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Data Centre Audits

As server room and data centre operations expand beyond their initial day-one designs, new hardware and software are added which can introduce additional complications and single points of failure. Knowing where these occur within the critical infrastructure assist business continuity and disaster recovery plans and for provision to be put in place to mitigate the risks. Our data centre audit consultants are experienced data centre auditors holding one of several certified memberships including Chartered IT Professional (CITP), Business Continuity Institute (MBCI), Chartered Institute for IT (MBCS) and qualifications such as a Master’s in Information System Management (MISM), Certified Data Centre Design Professional (CDCDP) and Certified Data Centre Energy Practitioner (CDCEP).

The Audit Process For A Sever Room or Data Centre

The data centre audit process includes several stages and can designed to address circumstances unique to the facility being audited in terms of location, environment, certifications and management systems. Our consultants will analyse every aspect of the server room and data centre operation including hardware deployment, software management, cybersecurity, power, cooling, fire suppression, security and monitoring and provide a detailed report with recommendations.

  1. Critical Infrastructure: these systems support the IT operation and include both mechanical and electrical systems, critical power and cooling systems, data management, and connectivity. Areas covered within each include the identification of single points of failure, and the design of parallel/redundant systems to support the appropriate Tier-rating for the facility.
  2. Monitoring and Reactive Systems: security, fire suppression and monitoring for smoke, fire, water and humidity help to protect a facility. Early monitoring of temperature rises can help to identify potential hardware failures within switchgear and power components as well as hotspots within server racks. Security reviews can identify weaknesses in design and protection of the facility requiring additional entry and CCTV hardware.
  3. Maintenance Registers and Service Level Agreements: each critical system must be regularly maintained, and consumables replaced according to manufacturer recommendations. Common systems include uninterruptible power supplies, generators and air conditioning systems. Maintenance contracts are reviewed alongside existing service level agreements and the qualifications of the organisations to whom the work is sub-contracted if not directly with a manufacturer certified engineer or company.
  4. Business Continuity and Disaster Recovery Plans: to identify how prepared data centre and server room operations are for a catastrophic hardware failure, critical service interruption and cyber threats including back-up and restore responses and black-start-up testing. Our consultant will prepare or update the risk analysis register and provide suggestions for risk mitigation where relevant.
  5. Energy Efficiency and Thermal Imaging Surveys: power usage effectiveness (PUE) and other energy usage metrics provide an ideal way to continuously monitor and compare operational efficiency. Thermal imaging surveys using thermal cameras can help to identify poor air flow, poor containment and racking arrangements, and the mixing of cooled and hot exhaust air all of which can lead to increased electricity costs. For large facilities computational fluid dynamic (CFD) modelling may also be appropriate.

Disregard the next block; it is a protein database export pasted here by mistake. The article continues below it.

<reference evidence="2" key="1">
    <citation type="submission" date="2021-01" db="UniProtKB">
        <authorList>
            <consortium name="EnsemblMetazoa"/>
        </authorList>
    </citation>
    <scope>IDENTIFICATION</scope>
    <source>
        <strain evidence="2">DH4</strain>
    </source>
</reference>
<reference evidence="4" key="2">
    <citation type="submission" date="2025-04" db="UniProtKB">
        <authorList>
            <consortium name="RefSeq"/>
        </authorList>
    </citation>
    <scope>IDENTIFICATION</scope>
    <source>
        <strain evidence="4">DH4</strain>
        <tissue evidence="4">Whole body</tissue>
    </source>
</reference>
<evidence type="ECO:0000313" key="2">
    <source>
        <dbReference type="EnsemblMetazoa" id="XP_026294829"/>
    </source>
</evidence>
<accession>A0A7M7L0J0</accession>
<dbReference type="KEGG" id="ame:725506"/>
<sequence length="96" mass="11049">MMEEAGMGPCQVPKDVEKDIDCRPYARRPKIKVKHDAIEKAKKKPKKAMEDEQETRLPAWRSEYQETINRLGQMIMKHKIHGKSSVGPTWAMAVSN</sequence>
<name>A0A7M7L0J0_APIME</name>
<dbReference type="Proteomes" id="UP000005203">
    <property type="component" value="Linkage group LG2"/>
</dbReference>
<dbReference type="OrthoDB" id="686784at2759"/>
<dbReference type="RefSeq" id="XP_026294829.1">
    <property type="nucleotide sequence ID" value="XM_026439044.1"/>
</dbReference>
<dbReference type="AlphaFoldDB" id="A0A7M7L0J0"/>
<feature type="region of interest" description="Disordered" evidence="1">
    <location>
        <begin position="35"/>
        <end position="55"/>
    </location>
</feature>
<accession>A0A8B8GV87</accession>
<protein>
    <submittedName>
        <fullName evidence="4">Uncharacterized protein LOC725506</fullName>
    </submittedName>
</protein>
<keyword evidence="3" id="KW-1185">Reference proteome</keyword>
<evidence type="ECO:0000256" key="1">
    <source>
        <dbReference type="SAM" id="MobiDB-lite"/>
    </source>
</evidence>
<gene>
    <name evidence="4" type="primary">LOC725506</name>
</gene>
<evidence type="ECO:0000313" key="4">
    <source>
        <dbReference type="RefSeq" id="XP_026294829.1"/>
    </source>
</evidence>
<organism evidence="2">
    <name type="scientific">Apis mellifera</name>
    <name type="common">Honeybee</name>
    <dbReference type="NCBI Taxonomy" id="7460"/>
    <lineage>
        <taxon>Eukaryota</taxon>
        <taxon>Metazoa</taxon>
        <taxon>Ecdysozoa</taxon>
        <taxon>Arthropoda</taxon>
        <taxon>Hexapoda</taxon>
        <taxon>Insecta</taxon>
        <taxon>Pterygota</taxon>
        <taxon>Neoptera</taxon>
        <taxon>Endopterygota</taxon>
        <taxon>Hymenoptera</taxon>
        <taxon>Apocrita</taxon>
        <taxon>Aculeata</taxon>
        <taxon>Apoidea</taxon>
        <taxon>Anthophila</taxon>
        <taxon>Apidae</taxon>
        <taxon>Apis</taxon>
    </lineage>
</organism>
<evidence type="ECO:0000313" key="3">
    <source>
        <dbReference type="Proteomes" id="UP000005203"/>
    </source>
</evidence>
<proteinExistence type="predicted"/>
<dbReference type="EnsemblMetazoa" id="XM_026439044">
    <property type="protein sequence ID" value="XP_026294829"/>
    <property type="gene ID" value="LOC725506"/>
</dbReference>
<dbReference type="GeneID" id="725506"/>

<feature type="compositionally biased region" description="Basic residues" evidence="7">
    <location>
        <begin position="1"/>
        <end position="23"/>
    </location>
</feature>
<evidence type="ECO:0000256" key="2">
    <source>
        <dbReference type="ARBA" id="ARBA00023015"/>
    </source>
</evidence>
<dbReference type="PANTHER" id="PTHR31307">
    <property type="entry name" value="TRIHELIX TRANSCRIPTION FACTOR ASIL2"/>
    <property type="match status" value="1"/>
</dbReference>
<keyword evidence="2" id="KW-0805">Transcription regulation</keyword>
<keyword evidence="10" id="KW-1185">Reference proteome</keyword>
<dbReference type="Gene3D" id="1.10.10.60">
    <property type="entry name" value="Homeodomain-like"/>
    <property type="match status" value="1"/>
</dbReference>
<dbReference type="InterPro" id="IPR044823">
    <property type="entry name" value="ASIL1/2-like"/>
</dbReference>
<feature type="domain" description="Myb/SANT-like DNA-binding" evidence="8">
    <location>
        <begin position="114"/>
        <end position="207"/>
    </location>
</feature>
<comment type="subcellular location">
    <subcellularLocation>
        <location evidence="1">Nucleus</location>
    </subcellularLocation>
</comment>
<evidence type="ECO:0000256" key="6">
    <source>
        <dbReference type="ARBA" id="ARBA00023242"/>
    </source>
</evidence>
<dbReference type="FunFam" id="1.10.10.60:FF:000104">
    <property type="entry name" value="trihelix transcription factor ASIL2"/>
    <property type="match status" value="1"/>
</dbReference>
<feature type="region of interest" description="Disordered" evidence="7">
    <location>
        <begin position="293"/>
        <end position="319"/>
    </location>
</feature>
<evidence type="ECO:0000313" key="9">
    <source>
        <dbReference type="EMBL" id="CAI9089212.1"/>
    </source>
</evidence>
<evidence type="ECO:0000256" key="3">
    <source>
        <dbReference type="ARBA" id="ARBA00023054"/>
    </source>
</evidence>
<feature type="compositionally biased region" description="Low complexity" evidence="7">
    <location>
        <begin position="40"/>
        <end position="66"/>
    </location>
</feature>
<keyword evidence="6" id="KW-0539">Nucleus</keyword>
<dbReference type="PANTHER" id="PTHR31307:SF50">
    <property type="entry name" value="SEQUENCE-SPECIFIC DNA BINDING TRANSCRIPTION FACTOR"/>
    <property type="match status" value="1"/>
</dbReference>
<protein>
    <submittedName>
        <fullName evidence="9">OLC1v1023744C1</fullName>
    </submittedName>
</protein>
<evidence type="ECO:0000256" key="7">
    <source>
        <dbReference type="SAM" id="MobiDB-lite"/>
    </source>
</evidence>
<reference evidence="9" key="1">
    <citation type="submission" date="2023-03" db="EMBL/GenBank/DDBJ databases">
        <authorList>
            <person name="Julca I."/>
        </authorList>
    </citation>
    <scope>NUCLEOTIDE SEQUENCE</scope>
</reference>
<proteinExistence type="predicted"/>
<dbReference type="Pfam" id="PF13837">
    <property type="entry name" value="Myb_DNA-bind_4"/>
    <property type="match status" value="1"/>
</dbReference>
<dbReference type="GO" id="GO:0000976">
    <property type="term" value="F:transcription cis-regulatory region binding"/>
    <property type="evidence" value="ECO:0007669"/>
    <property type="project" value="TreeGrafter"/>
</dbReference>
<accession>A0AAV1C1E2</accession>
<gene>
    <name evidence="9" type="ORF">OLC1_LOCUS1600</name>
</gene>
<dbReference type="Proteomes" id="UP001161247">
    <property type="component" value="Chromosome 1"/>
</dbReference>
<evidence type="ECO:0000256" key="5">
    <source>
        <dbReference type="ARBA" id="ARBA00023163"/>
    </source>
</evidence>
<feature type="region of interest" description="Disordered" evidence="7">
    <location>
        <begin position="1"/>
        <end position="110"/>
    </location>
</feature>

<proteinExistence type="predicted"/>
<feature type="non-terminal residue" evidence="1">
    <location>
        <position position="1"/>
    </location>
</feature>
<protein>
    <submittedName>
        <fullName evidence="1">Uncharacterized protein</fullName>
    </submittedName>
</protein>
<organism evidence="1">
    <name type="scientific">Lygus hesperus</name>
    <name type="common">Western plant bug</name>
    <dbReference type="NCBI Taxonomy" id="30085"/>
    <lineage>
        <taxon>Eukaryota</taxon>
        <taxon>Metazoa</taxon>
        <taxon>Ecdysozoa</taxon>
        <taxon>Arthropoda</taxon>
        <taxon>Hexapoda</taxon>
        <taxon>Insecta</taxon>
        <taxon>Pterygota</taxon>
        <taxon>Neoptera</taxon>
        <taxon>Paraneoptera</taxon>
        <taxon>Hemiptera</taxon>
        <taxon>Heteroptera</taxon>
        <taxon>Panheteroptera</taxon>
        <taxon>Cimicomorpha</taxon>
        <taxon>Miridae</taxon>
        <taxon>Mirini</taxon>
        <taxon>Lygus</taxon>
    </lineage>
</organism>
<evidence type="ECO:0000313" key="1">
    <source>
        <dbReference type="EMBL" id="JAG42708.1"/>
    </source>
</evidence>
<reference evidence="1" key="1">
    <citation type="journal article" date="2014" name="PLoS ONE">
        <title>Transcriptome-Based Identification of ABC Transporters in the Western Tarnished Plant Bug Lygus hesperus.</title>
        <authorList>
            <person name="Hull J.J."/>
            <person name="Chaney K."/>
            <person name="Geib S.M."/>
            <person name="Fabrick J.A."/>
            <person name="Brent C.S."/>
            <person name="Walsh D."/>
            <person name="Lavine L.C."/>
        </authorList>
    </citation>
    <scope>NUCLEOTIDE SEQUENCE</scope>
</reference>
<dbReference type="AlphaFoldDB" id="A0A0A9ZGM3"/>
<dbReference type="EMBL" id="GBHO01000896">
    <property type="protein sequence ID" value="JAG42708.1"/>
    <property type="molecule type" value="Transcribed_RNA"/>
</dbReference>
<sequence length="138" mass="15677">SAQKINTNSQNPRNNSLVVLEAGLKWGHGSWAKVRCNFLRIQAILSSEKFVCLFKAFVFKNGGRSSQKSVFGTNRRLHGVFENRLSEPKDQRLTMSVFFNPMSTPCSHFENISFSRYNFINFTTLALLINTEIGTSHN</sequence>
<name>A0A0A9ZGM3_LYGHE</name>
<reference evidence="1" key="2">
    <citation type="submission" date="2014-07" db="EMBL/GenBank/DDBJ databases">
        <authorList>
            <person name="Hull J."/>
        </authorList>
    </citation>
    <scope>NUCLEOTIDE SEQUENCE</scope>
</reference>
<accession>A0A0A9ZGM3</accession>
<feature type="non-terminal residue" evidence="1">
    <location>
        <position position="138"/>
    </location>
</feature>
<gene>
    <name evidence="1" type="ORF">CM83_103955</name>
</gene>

6. Energy Sourcing, Renewable Power and Energy Storage: most server room and data centre operators are concerned with the cost of electricity and where their energy is sourced. Our consultants can advise on energy-related topics including utility billing and pricing, local sourcing including on-site renewable power and energy storage with options for demand side response (DSR) programs to support national grids, generate feed-in-tariffs and off-set capital investments.
  7. Optimisation and Capacity Planning: the audit process builds a capacity profile in terms of the current fit-out and restrictions including building electrical supplies and cooling systems. With this information efficiency improvements can be made with regard to server virtualisation, system optimisation and the identification of potential barriers to future growth.
  8. Management System Observations: additional observations may also be made with regard to information security, cybersecurity, energy, quality, environmental and health & safety as required.

A data centre audit can typically be started within a few days of being requested. The first step for the assigned consultant is to arrange an initial telephone conference call to begin the discovery process and outline timescales based on the complexity of the site(s) and location(s).

The outcome of the data centre audit process is a detailed report designed for presentation to operational management teams, ‘C’ level executives and board level directors. Report areas include: identifying weaknesses and single points of failure, proposals to improve operational efficiency and effectiveness, financial analysis covering CAPEX and OPEX financing and return on investment and an outline scope of works.